Centamin Egypt Ltd.

Centamin had a mine tour at its open pit and underground mine in the eastern desert of Egypt. Centamin remains on track to produce 200,000 ounces at a cash cost of $550 an ounce this year. Production for the first nine months totalled 143,500 ounces, but the company is on track and expects a record quarterly output through the Sukari process plant. Centamin is undervalued with a resource base in excess of 14 million ounces. We believe the Egyptian upheaval put pressure on the shares providing an ideal purchase opportunity. Centamin is a solid producer with a 160 kilometre exploration lease and thus is an ideal takeover target given its plan to expand production to 500,000 ounces by 2013.

Centerra Gold Inc.

Centerra Gold is a Canadian-based gold company operating in the Kyrgyz Republic and Mongolia, producing about 625,000 ounces this year at a cash cost of $475 per ounce. Centerra has a strong balance sheet with $465 million in cash, strong operations management and a strategy of building up resources through acquisition or development. Centerra has more than 10.1 million ounces of resources with a majority around the Kumtor open pit. Centerra enjoys a mining concession that expires in 2042 and has a tenement of 26,300 hectares. Centerra has begun underground operations which will further boost output. Centerra plans to spend to $18 million in exploration this year and we believe that the Company is well positioned to grow its reserves. We like the shares here and believe that the shares are undervalued.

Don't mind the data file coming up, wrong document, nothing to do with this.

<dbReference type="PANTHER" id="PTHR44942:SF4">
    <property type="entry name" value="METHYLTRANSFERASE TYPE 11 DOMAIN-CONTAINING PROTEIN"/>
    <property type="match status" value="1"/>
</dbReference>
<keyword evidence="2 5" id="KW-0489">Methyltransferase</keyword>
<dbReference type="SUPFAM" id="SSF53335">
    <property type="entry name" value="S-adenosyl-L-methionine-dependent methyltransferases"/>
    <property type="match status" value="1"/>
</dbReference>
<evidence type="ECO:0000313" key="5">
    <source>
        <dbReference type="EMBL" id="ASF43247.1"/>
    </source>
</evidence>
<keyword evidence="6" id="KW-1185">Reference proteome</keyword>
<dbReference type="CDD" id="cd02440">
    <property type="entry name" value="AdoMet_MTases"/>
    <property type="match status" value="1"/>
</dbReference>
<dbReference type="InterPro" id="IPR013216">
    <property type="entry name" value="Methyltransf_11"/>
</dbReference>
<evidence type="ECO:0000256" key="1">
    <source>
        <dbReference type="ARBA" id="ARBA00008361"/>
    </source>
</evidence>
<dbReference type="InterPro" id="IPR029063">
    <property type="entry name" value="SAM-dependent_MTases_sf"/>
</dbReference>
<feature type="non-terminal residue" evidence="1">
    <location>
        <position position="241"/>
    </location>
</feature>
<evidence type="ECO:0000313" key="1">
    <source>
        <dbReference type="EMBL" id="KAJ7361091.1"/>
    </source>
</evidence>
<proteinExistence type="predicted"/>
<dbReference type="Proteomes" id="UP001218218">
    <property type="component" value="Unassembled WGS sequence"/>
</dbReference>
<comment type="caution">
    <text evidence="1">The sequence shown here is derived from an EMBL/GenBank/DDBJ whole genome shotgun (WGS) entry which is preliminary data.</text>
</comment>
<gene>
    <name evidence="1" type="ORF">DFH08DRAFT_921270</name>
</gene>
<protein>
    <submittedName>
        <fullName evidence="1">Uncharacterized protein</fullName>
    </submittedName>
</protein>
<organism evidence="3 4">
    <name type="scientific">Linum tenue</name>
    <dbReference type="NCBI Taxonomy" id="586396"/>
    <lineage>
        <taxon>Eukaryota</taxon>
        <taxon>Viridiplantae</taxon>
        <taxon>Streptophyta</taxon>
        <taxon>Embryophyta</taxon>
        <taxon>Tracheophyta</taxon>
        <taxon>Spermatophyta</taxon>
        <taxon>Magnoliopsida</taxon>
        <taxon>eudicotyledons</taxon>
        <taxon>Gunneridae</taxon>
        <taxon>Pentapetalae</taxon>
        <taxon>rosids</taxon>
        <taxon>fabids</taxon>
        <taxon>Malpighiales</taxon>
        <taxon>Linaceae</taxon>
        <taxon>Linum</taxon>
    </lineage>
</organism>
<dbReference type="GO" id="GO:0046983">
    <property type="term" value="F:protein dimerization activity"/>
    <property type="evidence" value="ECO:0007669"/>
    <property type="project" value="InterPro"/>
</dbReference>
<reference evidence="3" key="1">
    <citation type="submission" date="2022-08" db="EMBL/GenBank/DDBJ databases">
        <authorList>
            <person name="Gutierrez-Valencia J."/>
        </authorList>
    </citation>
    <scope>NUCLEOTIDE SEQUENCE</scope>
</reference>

Detour Gold Corp.

Detour continues to advance its flagship Detour Lake project in northeastern Ontario. At the same time Detour has successfully raised funding to finance the Detour Lake gold project with almost 15 million ounces. With a mine life in excess of 20 years and potential production of 650,000 ounces annually, Detour is a classic takeover candidate, particularly since a large part of the $1 billion capital expenditure has been funded by Detour's own balance sheet. Gold production is expected to commence in 2013. We continue to recommend the shares here for near term production but also all important tax pools and the likelihood of a takeout by one of the majors.